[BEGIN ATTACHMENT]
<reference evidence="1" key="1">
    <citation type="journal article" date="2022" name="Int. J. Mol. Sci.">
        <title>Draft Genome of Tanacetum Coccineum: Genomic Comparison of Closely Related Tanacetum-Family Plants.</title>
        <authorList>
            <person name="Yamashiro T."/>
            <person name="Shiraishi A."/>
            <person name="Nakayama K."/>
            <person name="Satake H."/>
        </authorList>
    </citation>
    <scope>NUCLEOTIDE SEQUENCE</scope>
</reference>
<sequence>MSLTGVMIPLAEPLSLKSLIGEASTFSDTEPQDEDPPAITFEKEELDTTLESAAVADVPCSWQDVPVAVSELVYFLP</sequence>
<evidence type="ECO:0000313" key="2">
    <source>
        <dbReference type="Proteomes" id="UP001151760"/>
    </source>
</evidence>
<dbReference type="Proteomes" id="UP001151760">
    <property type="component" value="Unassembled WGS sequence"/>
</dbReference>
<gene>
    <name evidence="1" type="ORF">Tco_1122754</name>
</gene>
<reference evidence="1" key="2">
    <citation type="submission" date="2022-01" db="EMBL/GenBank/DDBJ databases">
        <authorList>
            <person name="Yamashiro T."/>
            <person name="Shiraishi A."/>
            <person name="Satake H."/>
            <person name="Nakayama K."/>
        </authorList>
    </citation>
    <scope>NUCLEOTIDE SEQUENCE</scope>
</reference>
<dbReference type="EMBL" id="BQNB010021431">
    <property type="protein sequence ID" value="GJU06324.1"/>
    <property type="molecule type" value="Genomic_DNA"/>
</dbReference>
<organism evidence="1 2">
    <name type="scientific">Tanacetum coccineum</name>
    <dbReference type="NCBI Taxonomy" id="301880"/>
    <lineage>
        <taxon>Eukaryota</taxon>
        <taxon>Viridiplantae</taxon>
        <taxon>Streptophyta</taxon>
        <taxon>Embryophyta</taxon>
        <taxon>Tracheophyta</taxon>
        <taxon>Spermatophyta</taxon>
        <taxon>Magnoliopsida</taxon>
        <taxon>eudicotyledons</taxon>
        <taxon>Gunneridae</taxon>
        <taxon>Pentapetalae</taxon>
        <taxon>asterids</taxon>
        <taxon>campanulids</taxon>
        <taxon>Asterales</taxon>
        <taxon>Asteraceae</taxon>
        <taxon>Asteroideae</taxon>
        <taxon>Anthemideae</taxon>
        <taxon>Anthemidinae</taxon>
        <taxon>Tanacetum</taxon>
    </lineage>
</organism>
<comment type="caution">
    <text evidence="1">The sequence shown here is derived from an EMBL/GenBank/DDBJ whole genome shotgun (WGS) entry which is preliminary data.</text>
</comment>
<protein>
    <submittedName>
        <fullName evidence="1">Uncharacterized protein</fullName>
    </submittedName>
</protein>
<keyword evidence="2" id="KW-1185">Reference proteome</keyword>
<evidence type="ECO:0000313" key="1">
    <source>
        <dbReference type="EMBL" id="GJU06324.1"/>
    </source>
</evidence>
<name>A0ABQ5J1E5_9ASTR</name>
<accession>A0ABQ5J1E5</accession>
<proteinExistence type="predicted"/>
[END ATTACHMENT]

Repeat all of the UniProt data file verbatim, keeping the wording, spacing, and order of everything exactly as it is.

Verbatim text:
<reference evidence="1" key="1">
    <citation type="journal article" date="2022" name="Int. J. Mol. Sci.">
        <title>Draft Genome of Tanacetum Coccineum: Genomic Comparison of Closely Related Tanacetum-Family Plants.</title>
        <authorList>
            <person name="Yamashiro T."/>
            <person name="Shiraishi A."/>
            <person name="Nakayama K."/>
            <person name="Satake H."/>
        </authorList>
    </citation>
    <scope>NUCLEOTIDE SEQUENCE</scope>
</reference>
<sequence>MSLTGVMIPLAEPLSLKSLIGEASTFSDTEPQDEDPPAITFEKEELDTTLESAAVADVPCSWQDVPVAVSELVYFLP</sequence>
<evidence type="ECO:0000313" key="2">
    <source>
        <dbReference type="Proteomes" id="UP001151760"/>
    </source>
</evidence>
<dbReference type="Proteomes" id="UP001151760">
    <property type="component" value="Unassembled WGS sequence"/>
</dbReference>
<gene>
    <name evidence="1" type="ORF">Tco_1122754</name>
</gene>
<reference evidence="1" key="2">
    <citation type="submission" date="2022-01" db="EMBL/GenBank/DDBJ databases">
        <authorList>
            <person name="Yamashiro T."/>
            <person name="Shiraishi A."/>
            <person name="Satake H."/>
            <person name="Nakayama K."/>
        </authorList>
    </citation>
    <scope>NUCLEOTIDE SEQUENCE</scope>
</reference>
<dbReference type="EMBL" id="BQNB010021431">
    <property type="protein sequence ID" value="GJU06324.1"/>
    <property type="molecule type" value="Genomic_DNA"/>
</dbReference>
<organism evidence="1 2">
    <name type="scientific">Tanacetum coccineum</name>
    <dbReference type="NCBI Taxonomy" id="301880"/>
    <lineage>
        <taxon>Eukaryota</taxon>
        <taxon>Viridiplantae</taxon>
        <taxon>Streptophyta</taxon>
        <taxon>Embryophyta</taxon>
        <taxon>Tracheophyta</taxon>
        <taxon>Spermatophyta</taxon>
        <taxon>Magnoliopsida</taxon>
        <taxon>eudicotyledons</taxon>
        <taxon>Gunneridae</taxon>
        <taxon>Pentapetalae</taxon>
        <taxon>asterids</taxon>
        <taxon>campanulids</taxon>
        <taxon>Asterales</taxon>
        <taxon>Asteraceae</taxon>
        <taxon>Asteroideae</taxon>
        <taxon>Anthemideae</taxon>
        <taxon>Anthemidinae</taxon>
        <taxon>Tanacetum</taxon>
    </lineage>
</organism>
<comment type="caution">
    <text evidence="1">The sequence shown here is derived from an EMBL/GenBank/DDBJ whole genome shotgun (WGS) entry which is preliminary data.</text>
</comment>
<protein>
    <submittedName>
        <fullName evidence="1">Uncharacterized protein</fullName>
    </submittedName>
</protein>
<keyword evidence="2" id="KW-1185">Reference proteome</keyword>
<evidence type="ECO:0000313" key="1">
    <source>
        <dbReference type="EMBL" id="GJU06324.1"/>
    </source>
</evidence>
<name>A0ABQ5J1E5_9ASTR</name>
<accession>A0ABQ5J1E5</accession>
<proteinExistence type="predicted"/>